Paul Goldsmith against a grey background with bold pink stripes and a hand holding a phone
Media minister Paul Goldsmith (Photo: Getty Images; additional design Tina Tiller)

MediaJuly 3, 2024

An abrupt U-turn from National, a brave new world for news in New Zealand

Paul Goldsmith against a grey background with bold pink stripes and a hand holding a phone
Media minister Paul Goldsmith (Photo: Getty Images; additional design Tina Tiller)

Five crucial questions about an epochal day for news media in Aotearoa, asked and answered by Duncan Greive.

What just happened?

Yesterday might just prove one of the most momentous days in the history of news media in New Zealand. A little after 9am, National switched from a policy of deep scepticism towards the Fair Digital News Bargaining Bill to embracing it. Media minister Paul Goldsmith says he chose this path to “ensure that New Zealanders continue to have access to our stories and our music in an ever more cluttered media landscape”. Act remains staunchly opposed, and has invoked the coalition’s “agree to disagree” clause – but the fact the bill was brought forward by Labour’s Willie Jackson means it should easily pass. 

The bill is a direct descendent of legislation passed in 2021 in Australia, and forces the international tech giants that carry news content and dominate the internet to either come to deals with local news media, or submit to binding arbitration. There was one major change announced yesterday: to make the bill even more closely mirror the Australian legislation – an adroit political move, which demands the tech companies treat New Zealand and Australia as a common news market.

What this means in practice is that there is a greater concentration of power and discretion in the minister’s office. Goldsmith as minister must “designate” tech platforms to have them captured by the bill. In Australia, thus far this has been limited to Meta (owner of Facebook and Instagram) and Alphabet (owner of Google and YouTube), the two largest players in digital advertising and news distribution.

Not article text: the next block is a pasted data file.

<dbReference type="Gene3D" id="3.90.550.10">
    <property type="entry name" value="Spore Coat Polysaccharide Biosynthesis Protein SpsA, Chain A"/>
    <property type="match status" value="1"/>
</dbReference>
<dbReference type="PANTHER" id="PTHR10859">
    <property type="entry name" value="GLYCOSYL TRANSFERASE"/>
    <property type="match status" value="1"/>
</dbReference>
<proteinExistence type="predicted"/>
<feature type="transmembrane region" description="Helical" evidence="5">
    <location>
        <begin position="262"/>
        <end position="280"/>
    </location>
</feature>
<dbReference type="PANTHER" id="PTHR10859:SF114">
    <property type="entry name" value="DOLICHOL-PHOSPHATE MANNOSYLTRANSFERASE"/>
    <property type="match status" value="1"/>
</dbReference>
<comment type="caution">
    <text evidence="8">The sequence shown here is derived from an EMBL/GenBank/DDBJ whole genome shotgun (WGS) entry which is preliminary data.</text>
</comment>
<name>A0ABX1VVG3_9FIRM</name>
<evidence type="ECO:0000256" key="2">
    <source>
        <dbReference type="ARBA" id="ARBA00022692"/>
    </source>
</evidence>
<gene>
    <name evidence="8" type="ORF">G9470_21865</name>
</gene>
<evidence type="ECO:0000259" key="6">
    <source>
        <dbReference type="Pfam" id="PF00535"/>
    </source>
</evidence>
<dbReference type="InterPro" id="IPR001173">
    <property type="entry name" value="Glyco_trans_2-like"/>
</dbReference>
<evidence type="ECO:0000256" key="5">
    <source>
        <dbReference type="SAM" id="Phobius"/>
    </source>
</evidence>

The move allows Goldsmith to follow Australia’s lead in designating other platforms – with the likes of ByteDance (TikTok) and Microsoft (LinkedIn and Bing) looming as potential targets. While he removed language around AI from the bill, this approach means New Zealand retains the ability to designate the likes of OpenAI (which has signed multiple deals with overseas news media) in future.

Has anything else changed?

Goldsmith gave a press conference in the reception area of an MBIE office in Auckland, tellingly just down the hill from the headquarters of NZME and TVNZ. They’re two of the biggest beneficiaries of the changes announced yesterday. NZME has a large network of digital news providers, including the NZ Herald, BusinessDesk and Newstalk ZB, and will join the likes of Stuff, The Spinoff, RNZ and Whakaata Māori in finding relief from the bill. (It’s notable that in Australia, small digital publishers have come out in opposition to the legislation, and been unable to get deals with the big tech companies).

TVNZ gets all that, along with a bigger boost again. Along with relief for 1News, it also received welcome news around Shortland Street. The long-running soap is a huge driver of viewership for TVNZ2 and TVNZ+, but falling ratings had risked its cancellation. Goldsmith announced yesterday that shows of major cultural importance with budgets of more than $10m – a category of one – would now be eligible for the screen production rebate. The government also removed outmoded restrictions on advertising on Sunday mornings and some public holidays. 

Goldsmith also signalled continuing support for uncontroversial pan-media programmes like Open Justice and Local Democracy Reporting, and said he had “spoken to NZ On Air about the role it can play in supporting local news and current affairs. They have committed to reporting back to cabinet on progress by the end of the year.”

Michael Galvin as the iconic Dr Chris Warner in Shortland Street (Photo: South Pacific Pictures / Design: Tina Tiller)

Why did National make this call?

Act’s David Seymour laid out his position today, saying that “the Fair Digital News Bargaining bill will not solve the fundamental challenges facing traditional media: it’s never been easier to share information online, but people don’t want the product on offer.” Until very recently, this was National’s position too. A year ago its media spokesperson was Melissa Lee. From opposition, she described this bill as “effectively a tax by the Labour government on big tech companies”.